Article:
contention

The prevalence of a spirit of contention amongst a people is a certain sign of deadness with respect to the things of religion. When men's spirits are hot with contention, they are cold to religion. - Jonathan Edwards

Monday, October 26, 2020

The pursuit of "consensus" often leads people to censor themselves, put things on "the shelf," or engage in forms of Groupthink that is unattractive to those who emphasize the pursuit of truth over the pursuit of group cohesion.

This is common to large organizations, political parties, religions, scientific fields, and so on. In LDS culture, we see it happen both within and without the Church. Groupthink dominates both Book of Mormon Central and Mormon Stories, for example. Neither group tolerates different ideas if those ideas threaten their respective sources of income and influence.

Polarization is becoming more prevalent all the time because of technology and sophisticated psychology. 

This analysis suggests the problem is more deep rooted than we usually realize.


Why Social Media Is So Good at Polarizing Us

Mathematicians are teaming up with political scientists to create models of how social media divides us, and results suggest at least one popular solution might actually make the problem worse


By 

One of the challenges of studying polarization is defining polarization.

There are different kinds. One, known as affective polarization, measures how much people of one party dislike members of the opposite party. Various measures of affective polarization have shown that over the past 60 years, it’s gotten much worse. Another kind, known as ideological polarization, measures how far apart members of each party are on all issues, such as abortion and gun control. This kind of polarization has, contrary to what you might think, remained relatively stable over time.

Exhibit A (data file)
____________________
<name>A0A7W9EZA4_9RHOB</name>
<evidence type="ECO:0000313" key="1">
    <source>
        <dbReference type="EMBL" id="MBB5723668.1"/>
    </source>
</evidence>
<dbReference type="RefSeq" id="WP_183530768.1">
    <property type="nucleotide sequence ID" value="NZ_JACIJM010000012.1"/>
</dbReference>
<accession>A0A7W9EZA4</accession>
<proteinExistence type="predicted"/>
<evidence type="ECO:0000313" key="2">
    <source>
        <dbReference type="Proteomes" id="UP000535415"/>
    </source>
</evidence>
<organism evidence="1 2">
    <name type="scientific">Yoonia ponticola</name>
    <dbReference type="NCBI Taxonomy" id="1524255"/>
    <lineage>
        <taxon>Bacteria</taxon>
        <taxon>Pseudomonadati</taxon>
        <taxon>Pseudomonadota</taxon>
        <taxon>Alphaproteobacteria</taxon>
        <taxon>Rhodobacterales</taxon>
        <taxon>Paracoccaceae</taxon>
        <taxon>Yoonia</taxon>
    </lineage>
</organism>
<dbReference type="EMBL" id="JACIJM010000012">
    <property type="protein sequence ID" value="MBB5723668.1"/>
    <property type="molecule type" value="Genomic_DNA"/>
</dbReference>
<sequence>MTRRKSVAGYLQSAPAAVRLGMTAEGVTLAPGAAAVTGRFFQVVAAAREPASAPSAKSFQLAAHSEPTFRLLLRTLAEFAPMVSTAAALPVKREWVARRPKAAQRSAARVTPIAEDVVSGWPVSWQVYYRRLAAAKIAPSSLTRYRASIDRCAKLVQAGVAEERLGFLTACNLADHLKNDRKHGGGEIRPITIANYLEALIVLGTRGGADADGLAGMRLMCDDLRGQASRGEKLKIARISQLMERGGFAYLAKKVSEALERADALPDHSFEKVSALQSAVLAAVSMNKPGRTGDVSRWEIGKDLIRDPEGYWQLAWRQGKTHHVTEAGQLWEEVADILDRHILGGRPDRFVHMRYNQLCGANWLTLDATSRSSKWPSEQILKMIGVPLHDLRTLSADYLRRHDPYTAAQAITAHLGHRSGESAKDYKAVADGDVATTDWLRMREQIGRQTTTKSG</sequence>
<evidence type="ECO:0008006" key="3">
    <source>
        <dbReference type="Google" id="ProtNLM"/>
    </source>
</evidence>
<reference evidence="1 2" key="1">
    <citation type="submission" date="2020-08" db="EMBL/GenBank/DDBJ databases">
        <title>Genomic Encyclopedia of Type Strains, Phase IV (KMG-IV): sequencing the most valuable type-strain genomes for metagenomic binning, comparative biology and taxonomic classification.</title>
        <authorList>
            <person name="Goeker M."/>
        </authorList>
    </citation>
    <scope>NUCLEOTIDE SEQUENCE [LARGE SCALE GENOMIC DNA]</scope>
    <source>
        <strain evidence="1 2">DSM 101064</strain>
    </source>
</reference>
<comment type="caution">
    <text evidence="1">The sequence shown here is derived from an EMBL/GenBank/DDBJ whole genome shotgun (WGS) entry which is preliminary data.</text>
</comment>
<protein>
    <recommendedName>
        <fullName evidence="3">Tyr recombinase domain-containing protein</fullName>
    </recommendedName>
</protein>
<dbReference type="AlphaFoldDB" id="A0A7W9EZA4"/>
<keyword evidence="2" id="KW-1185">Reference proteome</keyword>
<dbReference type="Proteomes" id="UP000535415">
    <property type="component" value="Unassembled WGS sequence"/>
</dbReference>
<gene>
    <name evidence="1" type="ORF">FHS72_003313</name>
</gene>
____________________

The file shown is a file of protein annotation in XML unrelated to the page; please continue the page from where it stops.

In other words, many Americans hate each other more than ever, but they don’t disagree with each other any more than they used to....

One such model, just published by researchers at Northwestern University, incorporates recent, and in some ways counterintuitive, findings by political scientists. One, from a 2018 study by Dr. Bail, is that when you repeatedly expose people on social media to viewpoints different than their own, it just makes them dig in their heels and reinforces their own viewpoint, rather than swaying them to the other side. (Dr. Bail’s study was conducted on U.S. users of Twitter, but other studies have begun to replicate it, he adds.)

In the past, social-media giants have been accused of only showing us content that agrees with our preconceptions, creating echo chambers or “filter bubbles.” The proposed solution, trumpeted by pundits of every stripe, was to change the social-media algorithms so that they would show us more content from people who disagree with us.

According to David Sabin-Miller and Daniel Abrams, creators of this latest model, exposing us to viewpoints different from our own, in whatever medium we encounter them, might actually be part of the problem. The reason is probably intuitive for anyone who has the misfortune to spend an unhealthy amount of time on Facebook, Instagram, Twitter, YouTube or even cable news. (During the pandemic, that’s more of us than ever.) Because social media and Balkanized TV networks tend to highlight content with the biggest emotional punch—that is, they operate on the principle that if it’s outrageous, it’s contagious—when we’re exposed to a differing view, it often takes an extreme form, one that seems personally noxious. 

Mr. Sabin-Miller and Dr. Abrams, both mathematicians, call this effect “repulsion.” In addition to the “pull” of repeatedly seeing viewpoints that reinforce our own, inside of our online echo chambers, repulsion provides a “push” away from opposing viewpoints, they argue. Importantly, this repulsion appears to be a more powerful force, psychologically, than attraction to our own side of a debate.



The end.